Saturday, January 15, 2011

For-Profit Primary Ed

My girlfriend Brenda Baker recently told me about a for-profit primary education school called K12 (which received a somewhat informative write-up in Forbes a couple of years ago). Now, most people probably associate the idea of for-profit education with greed, inequality, and injustice, but I think that social justice considerations actually point in support of such schools.

The issues are mainly ones of choice and accountability. Pupils in a lot of public school districts suffer from a lack of choice. Now, charter schools do provide parents in a school district with more choice, but not-for-profit charter schools don't face the same amount or kind of accountability as do for-profit schools. For-profit schools have to provide a valuable service to their customers at a low enough cost that there is at least some profit left over for investors. A for-profit school which is doing a poor job will lose pupils, lose funding, and die. A not-for-profit school doesn't face quite the same incentives to keep quality up and costs down. This is the bright side of market self-correction--waste and poor value can only persist for so long.

In a way, K12 seems to have found a loophole into the brave new world of school vouchers, in that in at least some states in which they operate they receive per-pupil funds directly from school districts (just like not-for-profit charter schools). This allows K12 to compete on an even footing with public schools and not-for-profit charter schools (which receive a government-provided subsidy, in the form of school district funds, that is not available to other private schools). It's hard to see how this is a bad deal for parents and taxpayers, since it gives parents more choice for where they send their kids to school, and since if K12 should fail, it is the investors, and not the school district and its taxpayers, who will take the loss.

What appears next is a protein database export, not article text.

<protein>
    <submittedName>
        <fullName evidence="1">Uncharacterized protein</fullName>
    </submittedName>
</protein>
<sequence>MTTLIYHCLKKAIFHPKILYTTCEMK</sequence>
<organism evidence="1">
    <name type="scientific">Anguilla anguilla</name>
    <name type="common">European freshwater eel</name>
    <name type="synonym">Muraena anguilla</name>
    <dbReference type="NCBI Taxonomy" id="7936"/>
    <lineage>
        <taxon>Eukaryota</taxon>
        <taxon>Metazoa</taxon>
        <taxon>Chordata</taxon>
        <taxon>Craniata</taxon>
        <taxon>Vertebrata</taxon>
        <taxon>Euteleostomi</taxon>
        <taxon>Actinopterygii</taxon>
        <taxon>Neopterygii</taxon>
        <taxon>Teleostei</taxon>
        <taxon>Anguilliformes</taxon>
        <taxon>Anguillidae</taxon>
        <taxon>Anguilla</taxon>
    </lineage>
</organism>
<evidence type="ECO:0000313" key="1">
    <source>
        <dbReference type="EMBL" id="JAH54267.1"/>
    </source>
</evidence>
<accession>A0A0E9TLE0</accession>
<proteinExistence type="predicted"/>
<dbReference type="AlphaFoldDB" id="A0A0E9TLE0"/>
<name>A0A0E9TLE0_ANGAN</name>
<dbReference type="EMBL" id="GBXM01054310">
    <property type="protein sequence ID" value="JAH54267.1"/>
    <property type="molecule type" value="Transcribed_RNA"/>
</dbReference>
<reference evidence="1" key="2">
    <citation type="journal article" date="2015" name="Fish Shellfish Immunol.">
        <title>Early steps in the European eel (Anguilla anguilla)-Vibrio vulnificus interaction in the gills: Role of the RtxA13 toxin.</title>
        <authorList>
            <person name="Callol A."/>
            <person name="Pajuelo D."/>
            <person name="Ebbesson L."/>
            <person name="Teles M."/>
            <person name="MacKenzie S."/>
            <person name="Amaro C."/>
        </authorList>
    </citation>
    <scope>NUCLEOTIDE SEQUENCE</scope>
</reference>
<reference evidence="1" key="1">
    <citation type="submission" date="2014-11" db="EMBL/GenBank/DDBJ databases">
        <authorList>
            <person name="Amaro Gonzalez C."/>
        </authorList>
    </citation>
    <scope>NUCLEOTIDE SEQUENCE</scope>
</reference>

If there is going to be improvement in America's primary schools, my guess is it will be through for-profit schools which operate as charter schools and slip in under the radar, as it were, of the public debate surrounding school vouchers. The public debate about school vouchers, like most political debates, is so charged with hatred, rhetoric, and ideology, not to mention warped by the lobbying of special interests, that no solution is to be expected through overt or intentional political means. As in so many other areas of social life, order or progress is often brought about through unanticipated and unintended developments. In other words, progress often occurs despite the political process, not because of it. For this reason, I'll light a stick of incense tonight to the god of spontaneous order and pray that he lets us drift unexpectedly into a superior primary education system.
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